In this week’s parsha Moshe reminds the Bnai Yisroel of Hashem’s loving care for them whilst they were in the midbar. He says: “K’nesher ya’ir kino al gozlav yerachef, yifros k’naphav yikachaihu yisa’aihu al evraso.” -As an eagle stirs up its nest and flutters over its young, it spreads out its wings, takes them, and bears them on its pinions (Devarim, 32:11). Rashi, quoting chazal, explains that an eagle carries its young in flight in a manner different than any other bird. While other birds carry their young in their talons, the eagle puts his young on his wings, because he knows there is no bird of prey which flies higher than him posing a threat to his eaglets from above. It is only the arrows from hunters below that remain a threat. The eagle therefore places his young on top of his wings as if to say “Better the arrows pierce me rather than my children.” Similarly, Hashem at Yam Suf put Himself between the Egyptian army and the Yidden in the form of a protective cloud, and intercepted all arrows and boulders aimed at His beloved children. The question however is, what exactly is so special about the care eagles show their young more than all other birds that Moshe chooses them as a mashal to Hashem’s protection? The fact is that all other birds also use the same loving parental protective measures as does the eagle. When they carry their fledglings in their talons they are also doing this to protect them from the birds of prey that fly above, and just like the eagle are using their own bodies as shields from potential high flying predators.
Perhaps we can suggest the following explanation. Yes, all birds are doing their best to lovingly protect their young. However, there is one fundamental difference between them and the eagle. With all other birds not only do they carry their beloved kinderlach in their talons, they carry everything else that same way. That is their natural way of transporting large objects. Therefore, when they carry their young, that premeditated act of love and care is just not noticeable. And no-one in the world, including the children that are being carried can appreciate the protective measures that these parent birds are willingly taking. The eagle, however, carries nothing but his kinderlach on his wings. For everything else he uses his talons. Therefore, every time the young hop onto a parent’s wings before a trip, they automatically feel special and they know with certainty that someone out there really loves and cares for them. And that makes it easier for them to return that love. It is that recognizable love that Moshe is trying to capture when comparing Hashem to the eagle. He is saying not only did He protect us by Yam Suf, but He did so in ways that were obvious. And that enabled us to express feelings of love and appreciation in return (Az Yashir…).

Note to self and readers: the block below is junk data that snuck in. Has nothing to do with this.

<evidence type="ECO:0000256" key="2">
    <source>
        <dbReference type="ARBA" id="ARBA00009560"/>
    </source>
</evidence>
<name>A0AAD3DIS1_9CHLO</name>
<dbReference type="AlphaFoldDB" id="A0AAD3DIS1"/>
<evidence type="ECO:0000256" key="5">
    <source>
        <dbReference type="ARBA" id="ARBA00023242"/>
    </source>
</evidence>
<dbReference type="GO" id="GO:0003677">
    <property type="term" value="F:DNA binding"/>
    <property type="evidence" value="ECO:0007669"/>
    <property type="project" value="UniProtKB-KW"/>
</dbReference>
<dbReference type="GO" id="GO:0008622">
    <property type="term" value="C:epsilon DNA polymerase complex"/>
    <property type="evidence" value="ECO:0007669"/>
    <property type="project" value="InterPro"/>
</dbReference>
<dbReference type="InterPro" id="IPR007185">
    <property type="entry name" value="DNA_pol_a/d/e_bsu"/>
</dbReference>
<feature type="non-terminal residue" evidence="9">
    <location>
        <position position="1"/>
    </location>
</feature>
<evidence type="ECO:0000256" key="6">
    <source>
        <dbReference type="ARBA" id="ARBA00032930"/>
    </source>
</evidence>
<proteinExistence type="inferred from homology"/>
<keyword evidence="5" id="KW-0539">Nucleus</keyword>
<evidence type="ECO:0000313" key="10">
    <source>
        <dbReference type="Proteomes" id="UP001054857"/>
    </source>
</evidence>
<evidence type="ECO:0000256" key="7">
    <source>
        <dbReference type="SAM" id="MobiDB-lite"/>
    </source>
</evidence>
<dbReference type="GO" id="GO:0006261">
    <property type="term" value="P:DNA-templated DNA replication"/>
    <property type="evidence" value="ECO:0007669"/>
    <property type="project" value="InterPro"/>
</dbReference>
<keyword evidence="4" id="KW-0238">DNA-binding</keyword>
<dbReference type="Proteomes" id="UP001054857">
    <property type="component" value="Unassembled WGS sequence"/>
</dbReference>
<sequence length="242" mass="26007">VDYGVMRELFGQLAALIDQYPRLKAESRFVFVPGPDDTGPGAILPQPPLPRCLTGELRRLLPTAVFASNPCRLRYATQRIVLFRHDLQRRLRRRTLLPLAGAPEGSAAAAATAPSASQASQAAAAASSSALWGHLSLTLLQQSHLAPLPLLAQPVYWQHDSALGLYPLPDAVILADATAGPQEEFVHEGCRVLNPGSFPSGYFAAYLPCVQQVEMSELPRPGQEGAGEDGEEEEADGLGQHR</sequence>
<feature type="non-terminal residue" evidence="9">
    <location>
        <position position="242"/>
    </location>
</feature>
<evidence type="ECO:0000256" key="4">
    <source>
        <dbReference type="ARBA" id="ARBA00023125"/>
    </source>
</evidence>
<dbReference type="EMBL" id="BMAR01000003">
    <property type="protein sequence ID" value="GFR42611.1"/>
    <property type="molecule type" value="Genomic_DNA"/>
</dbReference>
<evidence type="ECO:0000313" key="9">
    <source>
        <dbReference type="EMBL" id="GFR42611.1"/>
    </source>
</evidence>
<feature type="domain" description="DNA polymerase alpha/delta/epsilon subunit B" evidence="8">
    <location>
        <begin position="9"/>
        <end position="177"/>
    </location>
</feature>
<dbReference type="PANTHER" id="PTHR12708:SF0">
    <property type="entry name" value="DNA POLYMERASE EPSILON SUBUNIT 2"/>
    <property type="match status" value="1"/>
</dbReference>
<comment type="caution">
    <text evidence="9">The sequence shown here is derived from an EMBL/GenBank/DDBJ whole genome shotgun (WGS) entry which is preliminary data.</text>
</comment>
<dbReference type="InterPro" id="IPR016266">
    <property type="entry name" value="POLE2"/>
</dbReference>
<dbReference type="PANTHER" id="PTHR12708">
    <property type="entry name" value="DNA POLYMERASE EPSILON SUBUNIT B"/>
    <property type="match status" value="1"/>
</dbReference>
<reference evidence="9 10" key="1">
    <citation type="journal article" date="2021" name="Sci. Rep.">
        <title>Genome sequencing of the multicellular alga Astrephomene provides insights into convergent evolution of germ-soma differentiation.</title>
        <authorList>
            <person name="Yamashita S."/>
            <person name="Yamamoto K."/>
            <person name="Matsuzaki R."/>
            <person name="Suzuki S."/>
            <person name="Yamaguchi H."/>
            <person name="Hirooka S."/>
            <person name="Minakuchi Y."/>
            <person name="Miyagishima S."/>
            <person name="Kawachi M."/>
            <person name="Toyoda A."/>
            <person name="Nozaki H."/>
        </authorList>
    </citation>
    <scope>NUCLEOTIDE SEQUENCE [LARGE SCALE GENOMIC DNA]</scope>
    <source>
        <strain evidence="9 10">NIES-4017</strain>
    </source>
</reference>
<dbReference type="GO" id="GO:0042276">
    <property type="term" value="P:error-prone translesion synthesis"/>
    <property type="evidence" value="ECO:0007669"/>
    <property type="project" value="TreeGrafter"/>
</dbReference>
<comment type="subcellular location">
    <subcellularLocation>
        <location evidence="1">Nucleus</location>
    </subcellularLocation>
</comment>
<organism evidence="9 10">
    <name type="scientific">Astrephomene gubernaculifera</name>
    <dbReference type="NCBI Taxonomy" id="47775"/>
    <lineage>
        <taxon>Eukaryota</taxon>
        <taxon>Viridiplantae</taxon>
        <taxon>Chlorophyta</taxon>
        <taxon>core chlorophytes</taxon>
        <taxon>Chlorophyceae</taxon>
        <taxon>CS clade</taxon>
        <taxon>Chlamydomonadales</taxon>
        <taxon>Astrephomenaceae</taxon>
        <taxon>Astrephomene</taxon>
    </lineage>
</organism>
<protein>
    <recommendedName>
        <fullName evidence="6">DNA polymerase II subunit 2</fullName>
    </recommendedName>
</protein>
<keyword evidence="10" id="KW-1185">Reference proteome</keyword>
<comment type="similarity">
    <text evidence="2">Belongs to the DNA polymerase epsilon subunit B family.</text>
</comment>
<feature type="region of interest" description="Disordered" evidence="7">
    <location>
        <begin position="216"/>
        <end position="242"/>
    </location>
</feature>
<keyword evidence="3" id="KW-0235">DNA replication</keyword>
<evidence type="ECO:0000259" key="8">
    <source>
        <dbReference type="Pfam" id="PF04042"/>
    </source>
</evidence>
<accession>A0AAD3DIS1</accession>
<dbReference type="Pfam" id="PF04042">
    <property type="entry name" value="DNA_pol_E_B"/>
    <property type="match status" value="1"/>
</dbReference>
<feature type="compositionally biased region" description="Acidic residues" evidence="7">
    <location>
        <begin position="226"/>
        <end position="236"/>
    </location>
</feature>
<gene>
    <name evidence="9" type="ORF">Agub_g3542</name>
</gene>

We are a nation of ba’alay chessed. Of course there are times that chessed must be done anonymously. But more often than not it is important to let it be known that you have done someone else a kindness/favor. Rav tells us (Shabbos 10b) one who gives someone a gift must notify the recipient that he is the benefactor. Putting a name and a face to an act of chessed increases friendship, strengthens bonds, and allows the recipient to show his/her hakaras hatov.
My wife once got a ride with a couple from Brooklyn to Lakewood. On the way, they stopped to pick up another male passenger. As this new passenger got into the car the wife said to him, “My husband would tell you that he was passing by your house anyway but I want you to know that we willingly drove out of our way to pick you up.” Sounds at first like a nasty thing to tell someone, but think about it and you will realize that the opposite is true. By notifying someone of a chessed you have done for them, one which took time (money) and effort, you are letting them know that someone really cares about them. And that will increase ahava and achva amongst Bnai Yisroel.
Have a great Shabbos.
Rabbi Nosson Greenberg is rov of Khal Machzikei Torah of Far Rockaway, N.Y., and maggid shiur at Yeshiva of Far Rockaway.